16. Now, Now – Threads
“I first heard of these guys a year ago when my friends in Slingshot Dakota did a tour with them. It’s surprising how much they’ve grown musically and commercially. Definitely NEED to keep watch of these guys!”
15. Lostprophets – Weapons
“Though Weapons didn’t really feel as cohesive as a whole, I did find myself constantly coming back to select songs. To be honest, I felt the songs chosen to be the “singles” on the album were weak compared to the others. Considering all the scandalous reports of their frontman (Ian Watkins) in the news, this could possibly even be their last record.”
14. Make Do And Mend – Everything You Ever Loved
“MDAM is a band that exists somewhere within the punk scene and yet, also on the outside of it. Some of their old-school fans will hate them for Everything You Ever Loved with their modern post-hardcore sound while new listeners will rejoice it. Also, I had the pleasure of talking to frontman James Carroll over the summer at Warped Tour which gave some perspective on the songs off of EYEL.”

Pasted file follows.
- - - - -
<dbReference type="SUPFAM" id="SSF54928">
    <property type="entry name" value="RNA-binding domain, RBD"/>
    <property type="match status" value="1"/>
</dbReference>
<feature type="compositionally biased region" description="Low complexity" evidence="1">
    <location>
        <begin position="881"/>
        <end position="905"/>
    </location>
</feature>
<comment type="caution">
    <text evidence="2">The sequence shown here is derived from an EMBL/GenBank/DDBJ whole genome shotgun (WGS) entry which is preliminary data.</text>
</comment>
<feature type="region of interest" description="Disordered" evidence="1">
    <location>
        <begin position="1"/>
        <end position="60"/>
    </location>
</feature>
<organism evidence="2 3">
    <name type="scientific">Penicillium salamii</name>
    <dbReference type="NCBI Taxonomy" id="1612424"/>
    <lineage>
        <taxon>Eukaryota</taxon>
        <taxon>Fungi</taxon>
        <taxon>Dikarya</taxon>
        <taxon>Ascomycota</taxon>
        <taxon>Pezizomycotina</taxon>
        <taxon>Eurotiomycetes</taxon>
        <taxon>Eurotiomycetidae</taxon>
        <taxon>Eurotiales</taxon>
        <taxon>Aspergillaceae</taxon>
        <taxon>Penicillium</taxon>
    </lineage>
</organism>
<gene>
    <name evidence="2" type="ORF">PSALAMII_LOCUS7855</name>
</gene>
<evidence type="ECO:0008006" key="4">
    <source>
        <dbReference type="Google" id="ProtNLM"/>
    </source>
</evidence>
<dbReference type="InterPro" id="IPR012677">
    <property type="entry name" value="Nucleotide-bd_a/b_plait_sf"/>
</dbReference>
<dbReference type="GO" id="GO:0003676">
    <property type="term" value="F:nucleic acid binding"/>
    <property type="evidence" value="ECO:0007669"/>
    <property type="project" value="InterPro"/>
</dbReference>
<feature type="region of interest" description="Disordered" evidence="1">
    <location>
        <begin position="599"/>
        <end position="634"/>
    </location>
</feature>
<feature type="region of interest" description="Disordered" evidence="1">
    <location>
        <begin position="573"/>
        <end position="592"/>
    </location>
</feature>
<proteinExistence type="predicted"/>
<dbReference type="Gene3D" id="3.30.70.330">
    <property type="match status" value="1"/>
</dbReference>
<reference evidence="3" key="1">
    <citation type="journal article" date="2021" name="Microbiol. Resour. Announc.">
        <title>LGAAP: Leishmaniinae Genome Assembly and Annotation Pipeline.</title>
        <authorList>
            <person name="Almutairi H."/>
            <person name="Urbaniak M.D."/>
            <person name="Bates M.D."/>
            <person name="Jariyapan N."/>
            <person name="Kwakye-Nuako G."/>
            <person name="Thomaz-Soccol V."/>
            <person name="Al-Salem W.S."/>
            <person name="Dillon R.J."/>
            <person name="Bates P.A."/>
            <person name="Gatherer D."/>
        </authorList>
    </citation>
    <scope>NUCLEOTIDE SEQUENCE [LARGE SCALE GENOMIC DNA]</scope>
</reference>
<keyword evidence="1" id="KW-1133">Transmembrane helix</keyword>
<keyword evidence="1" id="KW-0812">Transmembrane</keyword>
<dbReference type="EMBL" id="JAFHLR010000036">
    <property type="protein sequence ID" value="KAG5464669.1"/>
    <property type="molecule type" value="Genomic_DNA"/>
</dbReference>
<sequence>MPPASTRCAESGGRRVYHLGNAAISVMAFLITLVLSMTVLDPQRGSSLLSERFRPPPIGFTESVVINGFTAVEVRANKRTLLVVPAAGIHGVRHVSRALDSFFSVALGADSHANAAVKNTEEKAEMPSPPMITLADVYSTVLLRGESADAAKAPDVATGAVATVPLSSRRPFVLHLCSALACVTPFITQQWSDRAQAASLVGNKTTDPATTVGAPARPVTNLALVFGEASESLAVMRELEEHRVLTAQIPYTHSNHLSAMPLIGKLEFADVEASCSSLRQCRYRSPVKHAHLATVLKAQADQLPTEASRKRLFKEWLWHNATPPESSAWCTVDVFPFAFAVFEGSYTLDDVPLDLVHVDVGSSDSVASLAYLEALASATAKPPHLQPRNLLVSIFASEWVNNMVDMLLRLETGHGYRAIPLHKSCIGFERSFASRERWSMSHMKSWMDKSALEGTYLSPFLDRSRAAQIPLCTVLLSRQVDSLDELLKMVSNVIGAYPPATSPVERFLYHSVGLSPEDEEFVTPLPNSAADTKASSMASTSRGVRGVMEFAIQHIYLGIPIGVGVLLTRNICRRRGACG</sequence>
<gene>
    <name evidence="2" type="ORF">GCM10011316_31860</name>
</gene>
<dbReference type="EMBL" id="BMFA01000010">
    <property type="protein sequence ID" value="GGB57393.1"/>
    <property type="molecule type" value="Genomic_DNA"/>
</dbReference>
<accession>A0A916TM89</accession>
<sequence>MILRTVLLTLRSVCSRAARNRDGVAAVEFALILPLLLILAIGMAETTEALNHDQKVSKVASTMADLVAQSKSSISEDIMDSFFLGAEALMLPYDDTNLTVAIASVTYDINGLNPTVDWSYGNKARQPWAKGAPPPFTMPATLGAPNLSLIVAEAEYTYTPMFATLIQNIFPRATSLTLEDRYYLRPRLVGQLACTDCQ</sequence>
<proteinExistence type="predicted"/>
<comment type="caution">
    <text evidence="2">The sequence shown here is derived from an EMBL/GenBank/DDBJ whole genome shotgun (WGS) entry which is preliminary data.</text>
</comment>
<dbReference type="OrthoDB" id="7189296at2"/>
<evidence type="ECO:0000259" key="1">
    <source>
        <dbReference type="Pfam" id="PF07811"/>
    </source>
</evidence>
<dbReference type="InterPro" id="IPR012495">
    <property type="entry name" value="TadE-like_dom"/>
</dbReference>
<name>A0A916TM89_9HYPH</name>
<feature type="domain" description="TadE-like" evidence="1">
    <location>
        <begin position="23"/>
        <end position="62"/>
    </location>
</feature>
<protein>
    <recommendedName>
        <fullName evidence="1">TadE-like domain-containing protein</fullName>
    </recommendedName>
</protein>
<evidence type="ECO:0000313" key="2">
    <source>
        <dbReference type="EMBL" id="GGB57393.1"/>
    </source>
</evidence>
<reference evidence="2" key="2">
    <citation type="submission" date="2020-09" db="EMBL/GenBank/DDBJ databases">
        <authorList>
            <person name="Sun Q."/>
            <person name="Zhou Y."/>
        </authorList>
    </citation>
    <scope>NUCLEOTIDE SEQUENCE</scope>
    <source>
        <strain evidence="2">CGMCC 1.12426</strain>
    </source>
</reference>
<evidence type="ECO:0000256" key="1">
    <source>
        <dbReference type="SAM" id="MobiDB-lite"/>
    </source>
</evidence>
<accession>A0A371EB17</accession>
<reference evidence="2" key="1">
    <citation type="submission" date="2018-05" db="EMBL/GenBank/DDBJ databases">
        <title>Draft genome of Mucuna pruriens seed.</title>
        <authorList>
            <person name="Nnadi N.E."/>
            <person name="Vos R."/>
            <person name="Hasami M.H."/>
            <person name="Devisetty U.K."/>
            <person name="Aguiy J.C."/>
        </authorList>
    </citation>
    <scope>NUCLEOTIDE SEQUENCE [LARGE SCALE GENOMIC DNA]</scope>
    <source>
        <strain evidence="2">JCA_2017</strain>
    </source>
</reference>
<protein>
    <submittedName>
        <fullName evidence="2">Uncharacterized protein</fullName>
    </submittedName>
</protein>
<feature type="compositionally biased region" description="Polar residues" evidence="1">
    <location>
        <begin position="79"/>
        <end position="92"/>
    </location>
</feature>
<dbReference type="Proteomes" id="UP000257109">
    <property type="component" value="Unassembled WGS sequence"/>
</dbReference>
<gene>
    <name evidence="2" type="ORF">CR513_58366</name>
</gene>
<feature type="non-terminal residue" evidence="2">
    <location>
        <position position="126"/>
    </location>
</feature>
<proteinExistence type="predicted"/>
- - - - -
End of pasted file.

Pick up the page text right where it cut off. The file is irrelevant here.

13. Hot Water Music – Exister
“I didn’t really listen to HWM at all during their hay-day. But JJ convinced us all to give this a try.We weren’t disappointed.”
12. Troubled Coast – Awake and Empty
“I normally receive a ton of music online for reviews. I do give a listen to everything I get but most of them are either generic or forgettable. This one stood out! It reminds me of an angrier Saosin/ Thrice.”
11. Muse – The 2nd Law